After (Monday night, I think) flood on the patio where my TR is presently up on ramps.  After two days, once that had subsided, there was of course a whole lot of crud to sweep up and wash out . . 

P1390685s.JPG.acc8f56d1d9128efcb4f01f117959d11.JPG   P1390686s.thumb.JPG.e2f616e00a0bbb793f8482b1f94c6768.JPG

^ a week after my op, the day's light exercise was to clean up this S%%t.  Perhaps it doesn't look too bad in the photos but just from this space and under where the Chrysler is parked I swept and shoveled up the best part of a wheelbarrow load of crud.  I'm now aching (both front and back !) more than would have liked ..but at least now the ground under the car has half-a-chance to dry out. 


^ Job done for the most part..

That was done on Thursday and now on Saturday the top of the slabs are sort of dry but the cracks between them are capillaries for the saturated soil underneath to come through.  It'll take a long spell of dry weather for that soil to dry out enough before it absorbs any more rain water. 

Fair do's to the apartment block Manager, Frank.  As an Englishman of Italian descent, who's lived so much in America that he's almost a native of that country.. he really likes my Triumph, and so is very understanding to my concern.  Since moving here I've also been plying him with fresh coffee on a regular basis ..so I reckon he doesn't want to see me leave ! 

He immediately tried cleaning out the drain using a pressure washer with a long flexi-pipe nozzle that jets forward (to loosen) and then at the same time jets water sideways & backwards to draw the debris back out of the drain pipe.  Despite best efforts, the pipe wouldn't clear (I suspect far too much gravel & sand has built up in it) and still we don't know where it is supposed to drain to ..so cannot work upstream from that end.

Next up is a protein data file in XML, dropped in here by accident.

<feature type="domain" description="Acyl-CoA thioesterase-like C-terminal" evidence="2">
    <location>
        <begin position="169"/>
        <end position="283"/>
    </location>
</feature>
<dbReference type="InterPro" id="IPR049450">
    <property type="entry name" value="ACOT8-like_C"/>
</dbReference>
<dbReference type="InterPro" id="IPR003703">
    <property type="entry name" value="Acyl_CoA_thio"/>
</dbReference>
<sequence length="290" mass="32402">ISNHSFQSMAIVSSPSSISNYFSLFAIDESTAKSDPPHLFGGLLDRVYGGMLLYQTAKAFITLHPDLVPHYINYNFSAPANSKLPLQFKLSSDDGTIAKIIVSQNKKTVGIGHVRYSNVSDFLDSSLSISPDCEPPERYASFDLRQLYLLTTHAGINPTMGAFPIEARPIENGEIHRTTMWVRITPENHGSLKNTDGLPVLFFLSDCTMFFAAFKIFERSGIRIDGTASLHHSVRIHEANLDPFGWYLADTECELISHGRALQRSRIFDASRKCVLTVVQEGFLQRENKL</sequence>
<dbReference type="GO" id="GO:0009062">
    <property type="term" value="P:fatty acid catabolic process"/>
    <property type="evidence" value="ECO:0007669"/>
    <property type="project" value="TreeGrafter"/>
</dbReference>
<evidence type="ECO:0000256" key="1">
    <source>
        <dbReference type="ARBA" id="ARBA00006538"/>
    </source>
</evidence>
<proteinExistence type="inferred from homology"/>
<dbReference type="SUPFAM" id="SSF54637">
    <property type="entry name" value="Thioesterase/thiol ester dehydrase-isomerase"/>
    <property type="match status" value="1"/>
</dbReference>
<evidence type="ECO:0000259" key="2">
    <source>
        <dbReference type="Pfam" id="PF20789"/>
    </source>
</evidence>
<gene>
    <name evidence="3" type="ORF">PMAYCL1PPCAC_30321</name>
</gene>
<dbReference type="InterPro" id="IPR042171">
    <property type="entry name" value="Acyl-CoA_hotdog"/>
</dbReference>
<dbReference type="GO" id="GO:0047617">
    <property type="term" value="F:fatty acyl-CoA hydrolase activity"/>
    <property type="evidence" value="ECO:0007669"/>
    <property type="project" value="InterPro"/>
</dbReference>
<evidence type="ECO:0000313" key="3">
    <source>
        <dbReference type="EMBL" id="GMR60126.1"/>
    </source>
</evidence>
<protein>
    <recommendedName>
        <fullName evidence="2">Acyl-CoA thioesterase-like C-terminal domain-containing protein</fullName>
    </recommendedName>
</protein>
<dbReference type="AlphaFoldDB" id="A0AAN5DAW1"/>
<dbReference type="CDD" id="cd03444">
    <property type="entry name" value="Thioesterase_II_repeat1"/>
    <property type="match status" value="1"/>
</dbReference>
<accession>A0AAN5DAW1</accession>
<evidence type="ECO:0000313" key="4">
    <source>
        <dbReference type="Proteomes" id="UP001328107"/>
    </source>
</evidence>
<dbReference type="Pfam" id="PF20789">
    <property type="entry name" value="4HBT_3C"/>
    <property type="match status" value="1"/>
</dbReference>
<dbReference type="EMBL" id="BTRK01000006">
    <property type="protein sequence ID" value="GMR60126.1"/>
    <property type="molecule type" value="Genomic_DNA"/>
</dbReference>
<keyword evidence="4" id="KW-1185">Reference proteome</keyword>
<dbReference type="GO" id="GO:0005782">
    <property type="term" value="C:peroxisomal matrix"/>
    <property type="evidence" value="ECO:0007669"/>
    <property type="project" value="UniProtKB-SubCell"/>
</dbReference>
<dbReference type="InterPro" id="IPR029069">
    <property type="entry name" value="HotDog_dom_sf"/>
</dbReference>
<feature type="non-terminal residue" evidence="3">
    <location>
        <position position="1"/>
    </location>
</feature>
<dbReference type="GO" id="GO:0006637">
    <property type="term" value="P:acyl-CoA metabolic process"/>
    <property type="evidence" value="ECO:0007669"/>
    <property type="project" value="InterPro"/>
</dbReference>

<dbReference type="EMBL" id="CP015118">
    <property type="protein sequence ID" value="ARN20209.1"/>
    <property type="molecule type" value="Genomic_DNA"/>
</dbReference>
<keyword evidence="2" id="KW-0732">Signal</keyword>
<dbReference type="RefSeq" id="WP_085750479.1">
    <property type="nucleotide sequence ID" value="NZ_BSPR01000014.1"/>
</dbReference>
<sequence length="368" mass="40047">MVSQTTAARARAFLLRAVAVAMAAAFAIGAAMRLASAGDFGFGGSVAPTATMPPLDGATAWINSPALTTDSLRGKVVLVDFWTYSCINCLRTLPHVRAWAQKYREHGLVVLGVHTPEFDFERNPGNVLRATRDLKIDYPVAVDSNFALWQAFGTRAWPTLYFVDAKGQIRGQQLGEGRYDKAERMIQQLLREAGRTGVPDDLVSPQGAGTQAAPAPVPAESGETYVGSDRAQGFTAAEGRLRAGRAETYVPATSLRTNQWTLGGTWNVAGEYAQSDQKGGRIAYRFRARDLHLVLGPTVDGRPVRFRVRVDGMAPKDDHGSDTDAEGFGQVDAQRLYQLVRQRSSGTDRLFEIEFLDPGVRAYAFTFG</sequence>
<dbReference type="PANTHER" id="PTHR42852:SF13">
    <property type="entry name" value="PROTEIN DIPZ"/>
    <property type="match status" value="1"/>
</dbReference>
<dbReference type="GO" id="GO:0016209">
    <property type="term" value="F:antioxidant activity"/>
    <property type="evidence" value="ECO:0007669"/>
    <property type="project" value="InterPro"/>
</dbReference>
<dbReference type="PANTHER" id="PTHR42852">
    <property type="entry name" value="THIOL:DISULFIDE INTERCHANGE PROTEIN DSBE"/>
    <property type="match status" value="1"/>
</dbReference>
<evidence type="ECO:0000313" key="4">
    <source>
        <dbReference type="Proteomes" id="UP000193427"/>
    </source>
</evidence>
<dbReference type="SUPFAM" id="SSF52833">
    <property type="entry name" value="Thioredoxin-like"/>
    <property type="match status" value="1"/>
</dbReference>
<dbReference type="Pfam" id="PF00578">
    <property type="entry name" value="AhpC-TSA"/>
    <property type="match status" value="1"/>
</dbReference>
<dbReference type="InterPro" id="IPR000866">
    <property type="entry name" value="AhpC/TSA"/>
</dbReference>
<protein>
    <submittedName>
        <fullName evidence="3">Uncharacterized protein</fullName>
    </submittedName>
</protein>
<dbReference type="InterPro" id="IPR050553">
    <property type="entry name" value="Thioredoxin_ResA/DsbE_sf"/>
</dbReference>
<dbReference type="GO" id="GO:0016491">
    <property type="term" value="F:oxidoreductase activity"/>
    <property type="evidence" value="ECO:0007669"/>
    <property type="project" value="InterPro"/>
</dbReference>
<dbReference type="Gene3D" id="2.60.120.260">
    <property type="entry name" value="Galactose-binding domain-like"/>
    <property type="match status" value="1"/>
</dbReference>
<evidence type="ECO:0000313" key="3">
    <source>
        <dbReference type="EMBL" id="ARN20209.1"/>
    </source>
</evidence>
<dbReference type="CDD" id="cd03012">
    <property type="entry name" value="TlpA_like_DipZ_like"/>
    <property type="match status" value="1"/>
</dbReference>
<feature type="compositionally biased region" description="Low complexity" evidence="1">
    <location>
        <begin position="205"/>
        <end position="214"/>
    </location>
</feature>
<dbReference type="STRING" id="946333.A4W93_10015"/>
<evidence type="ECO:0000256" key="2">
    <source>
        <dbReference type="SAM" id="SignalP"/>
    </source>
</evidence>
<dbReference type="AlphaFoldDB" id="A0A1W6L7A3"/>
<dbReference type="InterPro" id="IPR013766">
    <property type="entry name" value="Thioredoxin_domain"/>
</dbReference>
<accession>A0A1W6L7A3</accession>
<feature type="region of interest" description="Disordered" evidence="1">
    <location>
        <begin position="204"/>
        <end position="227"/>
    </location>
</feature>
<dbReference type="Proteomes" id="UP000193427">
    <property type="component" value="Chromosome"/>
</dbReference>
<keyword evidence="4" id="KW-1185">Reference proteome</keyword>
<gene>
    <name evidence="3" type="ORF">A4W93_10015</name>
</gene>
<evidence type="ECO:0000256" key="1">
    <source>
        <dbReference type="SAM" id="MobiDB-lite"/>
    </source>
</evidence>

Ground-works and drainage over the years hasn't been recorded and the owner isn't really interested.  From next week, he's off to his holiday home in Portugal for three weeks ..where I'm sure he'll contemplate on how much he'll spend on looking after his property ..which he's seriously thinking of selling anyway. 

I did ask Frank to have a hole drilled low-down through the patio's end wall, and that was duly done. So, should the floods happen again - it ought at least not be more than an inch deep. 

Yesterday, I was down on my hands and knees digging out a grated drainage trough further up the (30+ apartment block's) car-park.  That was totally blocked of crud (another barrow load) and was doing nothing to prevent its catchment rainwater washing down onto this patio.  Despite my reaching deep into its drainpipe, up to my shoulder, I couldn't clear the blockage out of the pipe where it disappeared underground.  Again we cannot ascertain it goes, or whether there's a soak-away buried unseen. Frank's said he'll try the jet-wash in that pipe on Monday.

In the meantime  ..this morning the sun has come out.  Even if it does little to dry things out underground ..it does lift one's spirits  B)

Cheers, Pete.